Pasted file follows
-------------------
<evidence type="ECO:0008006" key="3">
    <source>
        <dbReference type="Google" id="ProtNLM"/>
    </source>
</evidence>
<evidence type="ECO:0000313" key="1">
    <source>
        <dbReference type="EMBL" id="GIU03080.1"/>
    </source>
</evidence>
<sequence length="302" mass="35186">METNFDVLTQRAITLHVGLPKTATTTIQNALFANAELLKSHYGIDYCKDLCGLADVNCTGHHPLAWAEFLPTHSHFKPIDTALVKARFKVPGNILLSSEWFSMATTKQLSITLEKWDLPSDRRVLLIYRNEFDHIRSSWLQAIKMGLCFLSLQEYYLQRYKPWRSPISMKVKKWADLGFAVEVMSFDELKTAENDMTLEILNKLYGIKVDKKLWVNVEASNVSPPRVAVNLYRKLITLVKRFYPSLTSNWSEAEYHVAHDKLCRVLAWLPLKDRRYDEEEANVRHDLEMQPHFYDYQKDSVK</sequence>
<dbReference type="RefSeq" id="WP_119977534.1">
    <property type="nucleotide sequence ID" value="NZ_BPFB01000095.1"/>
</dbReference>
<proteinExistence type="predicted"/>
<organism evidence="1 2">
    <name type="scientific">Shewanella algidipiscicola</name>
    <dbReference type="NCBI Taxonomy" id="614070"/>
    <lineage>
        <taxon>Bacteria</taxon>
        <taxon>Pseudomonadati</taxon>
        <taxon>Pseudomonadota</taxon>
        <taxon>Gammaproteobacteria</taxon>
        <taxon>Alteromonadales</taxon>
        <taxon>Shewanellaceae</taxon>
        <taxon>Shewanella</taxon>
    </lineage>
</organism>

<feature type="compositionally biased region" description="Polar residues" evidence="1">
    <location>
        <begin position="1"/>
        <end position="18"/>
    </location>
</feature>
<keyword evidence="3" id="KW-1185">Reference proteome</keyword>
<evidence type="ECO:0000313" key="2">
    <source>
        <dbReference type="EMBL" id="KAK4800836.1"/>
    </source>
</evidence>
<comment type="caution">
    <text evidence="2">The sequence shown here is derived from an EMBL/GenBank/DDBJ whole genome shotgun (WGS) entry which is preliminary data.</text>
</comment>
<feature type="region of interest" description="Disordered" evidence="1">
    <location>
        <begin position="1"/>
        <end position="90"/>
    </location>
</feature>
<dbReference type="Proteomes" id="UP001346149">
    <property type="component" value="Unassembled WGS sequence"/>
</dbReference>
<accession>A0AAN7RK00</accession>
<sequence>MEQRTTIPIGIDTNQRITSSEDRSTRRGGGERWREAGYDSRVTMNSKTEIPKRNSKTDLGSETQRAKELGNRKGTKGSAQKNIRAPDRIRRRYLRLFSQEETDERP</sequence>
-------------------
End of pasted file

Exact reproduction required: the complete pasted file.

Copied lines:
<evidence type="ECO:0008006" key="3">
    <source>
        <dbReference type="Google" id="ProtNLM"/>
    </source>
</evidence>
<evidence type="ECO:0000313" key="1">
    <source>
        <dbReference type="EMBL" id="GIU03080.1"/>
    </source>
</evidence>
<sequence length="302" mass="35186">METNFDVLTQRAITLHVGLPKTATTTIQNALFANAELLKSHYGIDYCKDLCGLADVNCTGHHPLAWAEFLPTHSHFKPIDTALVKARFKVPGNILLSSEWFSMATTKQLSITLEKWDLPSDRRVLLIYRNEFDHIRSSWLQAIKMGLCFLSLQEYYLQRYKPWRSPISMKVKKWADLGFAVEVMSFDELKTAENDMTLEILNKLYGIKVDKKLWVNVEASNVSPPRVAVNLYRKLITLVKRFYPSLTSNWSEAEYHVAHDKLCRVLAWLPLKDRRYDEEEANVRHDLEMQPHFYDYQKDSVK</sequence>
<dbReference type="RefSeq" id="WP_119977534.1">
    <property type="nucleotide sequence ID" value="NZ_BPFB01000095.1"/>
</dbReference>
<proteinExistence type="predicted"/>
<organism evidence="1 2">
    <name type="scientific">Shewanella algidipiscicola</name>
    <dbReference type="NCBI Taxonomy" id="614070"/>
    <lineage>
        <taxon>Bacteria</taxon>
        <taxon>Pseudomonadati</taxon>
        <taxon>Pseudomonadota</taxon>
        <taxon>Gammaproteobacteria</taxon>
        <taxon>Alteromonadales</taxon>
        <taxon>Shewanellaceae</taxon>
        <taxon>Shewanella</taxon>
    </lineage>
</organism>

<feature type="compositionally biased region" description="Polar residues" evidence="1">
    <location>
        <begin position="1"/>
        <end position="18"/>
    </location>
</feature>
<keyword evidence="3" id="KW-1185">Reference proteome</keyword>
<evidence type="ECO:0000313" key="2">
    <source>
        <dbReference type="EMBL" id="KAK4800836.1"/>
    </source>
</evidence>
<comment type="caution">
    <text evidence="2">The sequence shown here is derived from an EMBL/GenBank/DDBJ whole genome shotgun (WGS) entry which is preliminary data.</text>
</comment>
<feature type="region of interest" description="Disordered" evidence="1">
    <location>
        <begin position="1"/>
        <end position="90"/>
    </location>
</feature>
<dbReference type="Proteomes" id="UP001346149">
    <property type="component" value="Unassembled WGS sequence"/>
</dbReference>
<accession>A0AAN7RK00</accession>
<sequence>MEQRTTIPIGIDTNQRITSSEDRSTRRGGGERWREAGYDSRVTMNSKTEIPKRNSKTDLGSETQRAKELGNRKGTKGSAQKNIRAPDRIRRRYLRLFSQEETDERP</sequence>